Earlier this year, when it was announced that WordPress creator Automattic was to buy Tumblr, some optimism returned to the realm of creative blogging. Despite there being more free options for bloggers than ever before, most of them are woeful, and at the top of the tree, the spirit of blogging has been dying a painful death.
WordPress.com has shifted its commercial focus towards business websites, populating the platform with disengaged husks and decimating what was once a passionate writers’ community. Tumblr has suffered all kinds of problems in the hands of Verizon, and seen a catastrophic drop in usage as a result. Medium.com, proclaimed by some as the new king of serious blogging platforms, has been blighted with an elitist mentality, where a heavy curation bias sees ‘preferred authors’, with ‘preferred styles’, seizing the bulk of the visibility. And Blogger (.blogspot) has no real native community features at all. If you can code HTML and CSS, and you have a separate social media presence that can drive traffic, Blogger is unbeatable. But most people can’t, and don’t. Continue reading Is Automattic Going To Save Tumblr’s Life?
“Be an expert!”, say the advice blogs and Q&A sites… “Share your great knowledge! That’s how you become an influencer”. But if this were true, lone dudes who spend their lives solving difficult problems on help forums would all be influencers. And they’re not. They have no influence at all. Being an influencer has nothing to do with subject knowledge or expertise.
A lot of the people who write articles on how to become an influencer are trying to become influencers themselves. They don’t want you competing with them, so they’re not going to tell you the true secrets. They’re going to give you a little giftwrapped blob of bull, then sit back while you waste your time trying to compete with them, using a system they know doesn’t work.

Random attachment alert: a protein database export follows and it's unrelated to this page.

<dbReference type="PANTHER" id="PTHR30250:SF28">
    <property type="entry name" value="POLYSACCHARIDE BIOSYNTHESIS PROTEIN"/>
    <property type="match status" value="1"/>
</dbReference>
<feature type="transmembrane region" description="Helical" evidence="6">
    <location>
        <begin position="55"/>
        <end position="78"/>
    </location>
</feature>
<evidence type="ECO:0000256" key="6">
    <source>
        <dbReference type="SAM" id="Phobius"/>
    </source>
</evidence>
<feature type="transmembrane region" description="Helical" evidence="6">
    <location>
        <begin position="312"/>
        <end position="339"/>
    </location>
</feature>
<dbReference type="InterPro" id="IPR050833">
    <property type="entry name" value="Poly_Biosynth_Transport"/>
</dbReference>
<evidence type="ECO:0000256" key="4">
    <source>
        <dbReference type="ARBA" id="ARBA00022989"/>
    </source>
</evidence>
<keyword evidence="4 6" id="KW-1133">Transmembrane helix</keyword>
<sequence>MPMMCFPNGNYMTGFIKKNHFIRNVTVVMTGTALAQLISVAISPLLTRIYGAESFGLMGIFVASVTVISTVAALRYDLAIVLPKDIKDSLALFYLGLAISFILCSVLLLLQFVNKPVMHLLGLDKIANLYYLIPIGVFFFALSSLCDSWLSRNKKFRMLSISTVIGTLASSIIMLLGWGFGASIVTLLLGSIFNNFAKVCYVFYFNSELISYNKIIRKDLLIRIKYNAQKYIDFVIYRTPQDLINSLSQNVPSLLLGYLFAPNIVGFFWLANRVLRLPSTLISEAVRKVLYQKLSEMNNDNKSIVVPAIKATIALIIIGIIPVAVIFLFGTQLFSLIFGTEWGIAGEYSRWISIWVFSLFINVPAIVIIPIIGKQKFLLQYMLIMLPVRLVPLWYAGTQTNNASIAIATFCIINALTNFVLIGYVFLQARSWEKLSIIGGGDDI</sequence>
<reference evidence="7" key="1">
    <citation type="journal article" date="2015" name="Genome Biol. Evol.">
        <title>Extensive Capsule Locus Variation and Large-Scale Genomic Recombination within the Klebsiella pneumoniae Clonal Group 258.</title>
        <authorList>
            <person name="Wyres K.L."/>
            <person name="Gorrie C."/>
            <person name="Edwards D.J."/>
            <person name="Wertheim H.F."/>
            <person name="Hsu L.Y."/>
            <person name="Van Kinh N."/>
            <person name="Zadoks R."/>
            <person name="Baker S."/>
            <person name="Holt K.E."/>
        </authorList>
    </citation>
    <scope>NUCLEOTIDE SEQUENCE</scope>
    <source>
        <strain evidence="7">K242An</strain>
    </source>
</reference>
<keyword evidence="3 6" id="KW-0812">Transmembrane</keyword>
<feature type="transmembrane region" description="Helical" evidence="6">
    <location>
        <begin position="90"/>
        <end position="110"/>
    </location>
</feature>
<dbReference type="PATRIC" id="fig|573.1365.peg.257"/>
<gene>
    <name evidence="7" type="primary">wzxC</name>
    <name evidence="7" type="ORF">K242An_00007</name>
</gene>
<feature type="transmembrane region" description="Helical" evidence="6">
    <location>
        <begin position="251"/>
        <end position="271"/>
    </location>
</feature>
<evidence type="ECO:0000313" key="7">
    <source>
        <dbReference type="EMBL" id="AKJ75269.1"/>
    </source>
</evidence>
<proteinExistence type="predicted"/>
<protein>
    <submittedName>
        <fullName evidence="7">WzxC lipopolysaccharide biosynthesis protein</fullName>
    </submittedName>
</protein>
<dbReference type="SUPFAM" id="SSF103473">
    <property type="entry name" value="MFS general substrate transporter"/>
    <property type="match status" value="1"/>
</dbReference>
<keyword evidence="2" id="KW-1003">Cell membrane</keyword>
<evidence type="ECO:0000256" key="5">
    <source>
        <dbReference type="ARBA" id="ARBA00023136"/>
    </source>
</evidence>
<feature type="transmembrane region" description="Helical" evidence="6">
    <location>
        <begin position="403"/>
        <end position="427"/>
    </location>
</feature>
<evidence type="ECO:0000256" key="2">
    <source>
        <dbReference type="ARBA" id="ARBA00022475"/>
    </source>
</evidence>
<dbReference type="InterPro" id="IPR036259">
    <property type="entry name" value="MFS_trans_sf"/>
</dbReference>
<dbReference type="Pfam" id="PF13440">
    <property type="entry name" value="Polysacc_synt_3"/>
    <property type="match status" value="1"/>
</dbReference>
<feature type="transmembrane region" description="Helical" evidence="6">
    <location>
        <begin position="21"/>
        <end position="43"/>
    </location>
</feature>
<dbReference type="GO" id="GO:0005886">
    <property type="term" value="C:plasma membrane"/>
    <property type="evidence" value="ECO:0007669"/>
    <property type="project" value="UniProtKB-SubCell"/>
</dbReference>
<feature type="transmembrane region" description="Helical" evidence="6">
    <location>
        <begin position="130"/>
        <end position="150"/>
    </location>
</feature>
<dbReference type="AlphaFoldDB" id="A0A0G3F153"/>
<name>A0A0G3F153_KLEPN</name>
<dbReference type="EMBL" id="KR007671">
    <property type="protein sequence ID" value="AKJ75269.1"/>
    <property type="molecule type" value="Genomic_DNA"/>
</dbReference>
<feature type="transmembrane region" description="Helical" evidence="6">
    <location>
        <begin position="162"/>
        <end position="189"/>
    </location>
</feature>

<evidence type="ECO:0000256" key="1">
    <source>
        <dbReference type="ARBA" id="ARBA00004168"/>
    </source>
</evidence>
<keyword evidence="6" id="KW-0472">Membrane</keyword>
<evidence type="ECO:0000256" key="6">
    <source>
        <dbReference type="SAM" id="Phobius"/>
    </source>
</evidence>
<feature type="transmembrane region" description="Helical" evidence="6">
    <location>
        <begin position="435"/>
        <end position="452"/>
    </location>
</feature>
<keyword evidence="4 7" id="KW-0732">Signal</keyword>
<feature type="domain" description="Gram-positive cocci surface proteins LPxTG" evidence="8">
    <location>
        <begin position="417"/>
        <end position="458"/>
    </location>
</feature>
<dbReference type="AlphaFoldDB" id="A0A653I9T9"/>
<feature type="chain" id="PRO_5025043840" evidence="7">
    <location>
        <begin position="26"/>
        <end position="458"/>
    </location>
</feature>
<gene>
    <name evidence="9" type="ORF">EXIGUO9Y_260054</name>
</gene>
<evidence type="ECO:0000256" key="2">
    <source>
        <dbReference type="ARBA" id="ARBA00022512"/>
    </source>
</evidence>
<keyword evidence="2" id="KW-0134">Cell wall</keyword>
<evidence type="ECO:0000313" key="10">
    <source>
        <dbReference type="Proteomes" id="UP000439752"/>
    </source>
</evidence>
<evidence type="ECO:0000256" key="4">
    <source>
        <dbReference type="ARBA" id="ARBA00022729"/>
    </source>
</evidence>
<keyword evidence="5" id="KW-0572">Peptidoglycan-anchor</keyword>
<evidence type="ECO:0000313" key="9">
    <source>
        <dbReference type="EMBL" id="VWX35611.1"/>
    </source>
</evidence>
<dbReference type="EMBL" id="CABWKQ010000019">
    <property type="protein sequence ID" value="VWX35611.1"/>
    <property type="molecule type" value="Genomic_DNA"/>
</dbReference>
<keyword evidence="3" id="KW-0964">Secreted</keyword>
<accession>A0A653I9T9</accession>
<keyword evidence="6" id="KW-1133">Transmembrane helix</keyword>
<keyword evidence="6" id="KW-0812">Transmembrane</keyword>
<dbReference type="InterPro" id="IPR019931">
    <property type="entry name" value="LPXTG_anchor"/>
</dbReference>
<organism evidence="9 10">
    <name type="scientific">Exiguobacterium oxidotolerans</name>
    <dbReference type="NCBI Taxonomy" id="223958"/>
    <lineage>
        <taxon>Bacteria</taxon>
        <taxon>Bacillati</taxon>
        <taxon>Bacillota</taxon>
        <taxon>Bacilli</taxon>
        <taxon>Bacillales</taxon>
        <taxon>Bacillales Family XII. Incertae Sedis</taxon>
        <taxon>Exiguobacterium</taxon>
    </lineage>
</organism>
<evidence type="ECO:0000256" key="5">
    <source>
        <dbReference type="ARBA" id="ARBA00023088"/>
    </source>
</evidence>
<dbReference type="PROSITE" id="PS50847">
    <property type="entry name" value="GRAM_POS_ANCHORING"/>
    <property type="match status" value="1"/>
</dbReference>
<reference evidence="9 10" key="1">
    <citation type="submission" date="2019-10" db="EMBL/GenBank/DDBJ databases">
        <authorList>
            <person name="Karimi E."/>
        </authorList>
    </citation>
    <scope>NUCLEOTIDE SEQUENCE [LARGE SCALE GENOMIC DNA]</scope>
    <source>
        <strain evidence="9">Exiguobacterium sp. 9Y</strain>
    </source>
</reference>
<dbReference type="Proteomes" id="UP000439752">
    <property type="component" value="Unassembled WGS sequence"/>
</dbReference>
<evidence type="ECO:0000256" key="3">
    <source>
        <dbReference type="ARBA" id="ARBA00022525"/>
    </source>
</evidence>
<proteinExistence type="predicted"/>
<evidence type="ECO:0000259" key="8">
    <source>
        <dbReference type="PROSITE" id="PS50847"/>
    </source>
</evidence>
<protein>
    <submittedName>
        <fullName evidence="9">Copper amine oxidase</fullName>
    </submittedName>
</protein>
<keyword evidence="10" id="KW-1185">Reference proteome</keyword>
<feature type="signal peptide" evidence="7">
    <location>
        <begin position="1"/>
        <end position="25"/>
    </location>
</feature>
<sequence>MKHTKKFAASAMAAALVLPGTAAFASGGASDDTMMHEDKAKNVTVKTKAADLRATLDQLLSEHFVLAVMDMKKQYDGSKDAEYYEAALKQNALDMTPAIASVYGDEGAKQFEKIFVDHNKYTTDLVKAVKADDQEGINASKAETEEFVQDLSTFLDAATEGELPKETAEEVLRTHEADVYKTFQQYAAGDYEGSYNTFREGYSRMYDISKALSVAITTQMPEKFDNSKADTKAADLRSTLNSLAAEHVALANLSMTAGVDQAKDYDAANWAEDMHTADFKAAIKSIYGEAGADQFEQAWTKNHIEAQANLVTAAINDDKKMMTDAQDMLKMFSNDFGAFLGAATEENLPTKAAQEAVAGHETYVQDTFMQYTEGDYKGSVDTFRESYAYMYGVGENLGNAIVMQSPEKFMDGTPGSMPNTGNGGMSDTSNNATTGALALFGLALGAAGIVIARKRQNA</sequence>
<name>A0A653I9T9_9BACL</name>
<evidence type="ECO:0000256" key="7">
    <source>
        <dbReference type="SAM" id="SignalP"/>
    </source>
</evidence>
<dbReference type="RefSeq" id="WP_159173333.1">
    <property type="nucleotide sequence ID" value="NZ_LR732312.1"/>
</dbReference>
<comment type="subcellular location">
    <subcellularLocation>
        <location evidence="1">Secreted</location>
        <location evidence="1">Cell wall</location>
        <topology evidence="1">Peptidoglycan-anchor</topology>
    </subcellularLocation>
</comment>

In this post I’m going to document what really lies behind a Twitter influencer’s success. Continue reading The Truth About How To Become a Twitter Influencer
Social media algorithms. The concept of them is so unpopular that some alternative social platforms actually trade on the fact that they (supposedly) don’t have them. But in this post I just might change the detractors’ minds. I’ll explore the reality of algorithms, explode some of the myths that surround them, and find out whether they really do us a favour or a disservice.
WHAT IS AN ALGORITHM OR ALGO?
In the context of social media, an algorithm – algo for short – is simply a sorting mechanism. A system of priority for the display of content or profiles.
The most basic social media algorithm is a reverse chronological display. That’s newest posts always at the top of the timeline, with no filtering – i.e. nothing removed. Despite the order being very simple and basic, this is still an algorithm. And by default, any social app you can find on an app store will filter out some sensitive matter. They won’t be accepted by the app stores if they don’t. So essentially, all social networks with timelines use some type of algorithm – even those who claim not to. You can read some more network-specific details in Finding The Best Alternative Social Media Platform.
Most social platforms, however, additionally manipulate their basic, reverse chronological timeline. They’ll filter out more than they’re required to filter out by the app stores – most often to avoid endless repetition and valueless spam. Then they’ll start to interfere with the chronological order, so that popular or more personally-relevant posts are placed at the top of the timeline, even when they’re not the most recent. Continue reading What Are Social Media Algorithms and Are They Really So Bad?
If you’ve ever heard anyone say they remember being born, the subsequent tale was probably a pretty conclusive demonstration that they definitely don’t. Any stories that conform to an adult understanding of the environment are inevitably going to be false.
But far-fetched internet threads that begin with “I think I remember being born”, then rapidly reach “…And there were two nurses talking to a doctor”, and end with “…And then the Lord Jesus Christ said…”, don’t mean the retention of exceptionally early memories is impossible.
I’m hard to convince when it comes to scientifically unproven concepts. I’m not religious, I don’t believe in life after death, and I reject astrology. But I do believe that long-term memory begins much earlier than most research will acknowledge, and as you’ve probably already guessed, that’s down to personal experience. Continue reading If You’ve Had This Experience, You May Be Remembering A Time Near Your Birth